Net private capital inflows, and a large statistical discrepancy, provided the counterpart to the current account deficit in the first quarter of 1990, as they did for 1989 as a whole. Most of the private capital inflow in the first quarter came through the banking sector. Private foreign investors continued to acquire U.S. corporate bonds in the first quarter; however, they sold a small amount of U.S. Treasury securities, and they continued to sell U.S. corporate stocks as they have since last October. Foreign direct investment flows into the United States slowed markedly in the first quarter to a rate well below that recorded in recent years. Official capital showed a net outflow in the first quarter, as it did throughout most of 1989, reflecting the net sale of dollars in exchange market intervention.
Job growth was strong early in the year, but has softened recently. In January and February, increases in nonfarm payroll employment averaged more than 350,000, fueled by large increases in service-producing industries as well as by robust hiring in construction during the warmer than normal winter weather. Since March, however, job growth has averaged about 125,000 per month, despite the net addition of about 300,000 temporary workers to help carry out the 1990 Census; private payrolls have increased less than 20,000 per month. Manufacturing employment has continued to shrink this year at about the same rate as in the second half of 1989, and construction payrolls also have declined since the winter. Meanwhile, job growth in the service-producing industries has slowed in recent months. Although hiring gains have continued strong for health services, growth in jobs in business services has moderated, and there have been only small gains in employment at retail establishments.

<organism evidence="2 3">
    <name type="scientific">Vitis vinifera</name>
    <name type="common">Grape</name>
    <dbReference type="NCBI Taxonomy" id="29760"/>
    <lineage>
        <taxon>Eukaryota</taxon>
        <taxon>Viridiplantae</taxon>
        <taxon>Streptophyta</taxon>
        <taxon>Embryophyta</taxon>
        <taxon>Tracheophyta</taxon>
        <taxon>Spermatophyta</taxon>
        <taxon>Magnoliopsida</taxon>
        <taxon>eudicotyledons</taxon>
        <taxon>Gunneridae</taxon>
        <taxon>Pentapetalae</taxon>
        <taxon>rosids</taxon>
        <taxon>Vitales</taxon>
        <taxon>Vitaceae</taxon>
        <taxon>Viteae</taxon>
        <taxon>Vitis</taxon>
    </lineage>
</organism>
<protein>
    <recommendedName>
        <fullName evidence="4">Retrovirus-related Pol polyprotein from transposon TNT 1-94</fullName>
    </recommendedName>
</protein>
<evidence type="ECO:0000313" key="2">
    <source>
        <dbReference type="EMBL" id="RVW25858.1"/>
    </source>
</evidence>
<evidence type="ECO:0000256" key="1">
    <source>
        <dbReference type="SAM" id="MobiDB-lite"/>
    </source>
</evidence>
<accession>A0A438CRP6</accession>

Growth in the labor force also has been subdued in recent months. To an extent, this reflects longer-run demographic trends; but it may also reflect a tendency for fewer people to seek jobs when the growth of employment opportunities is perceived to have slackened. Survey data suggest that individuals have increasingly viewed jobs as harder to find.
The slower rates of growth in employment and the labor force have been roughly matching, and the civilian unemployment rate has remained near 5 1/4 percent throughout the year. While unemployment rates have risen noticeably in the Northeast and moved up in some Midwestern states, jobless rates in other regions of the country either have changed little or have edged down.
With labor markets remaining relatively tight by historical standards, pressures on labor costs have not abated. Although the rate of increase in straight-time wages has changed little over the past year and a half, benefit costs, which currently constitute roughly one-fourth of compensation, have picked up markedly. In part, this increase reflected the higher social security taxes that went into effect in January, but benefits also have been boosted by the continued rise of health insurance costs and an acceleration of lump-sum payments and bonuses. All told, employee compensation in private nonfarm industry rose 5 1/4 percent over the twelve months ended in March, a bit above the pace recorded in the year ended last December.
In addition to gains in hourly compensation, unit labor costs have been boosted by a poor performance in labor productivity, as output per hour in the nonfarm business sector rose just 1/4 percent between the first quarter of 1989 and the first quarter of 1990. While productivity has remained strong in the manufacturing sector, rising almost 5 percent at an annual rate in the first quarter, productivity performance outside of manufacturing has been quite weak. As a consequence, unit labor costs in the first quarter of 1990 were 5 percent above their level a year earlier, about the same increase as recorded over 1989 as a whole, but well above the rates that prevailed earlier in the expansion.
After surging in the first quarter of 1990, price increases moderated this spring. Food and energy prices were boosted early in the year by weather-related developments, and prices for a wide range of other goods and services also picked up sharply. However, by May, the transitory effects of the weather on inflation largely had been reversed, and price increases for many other items slowed significantly.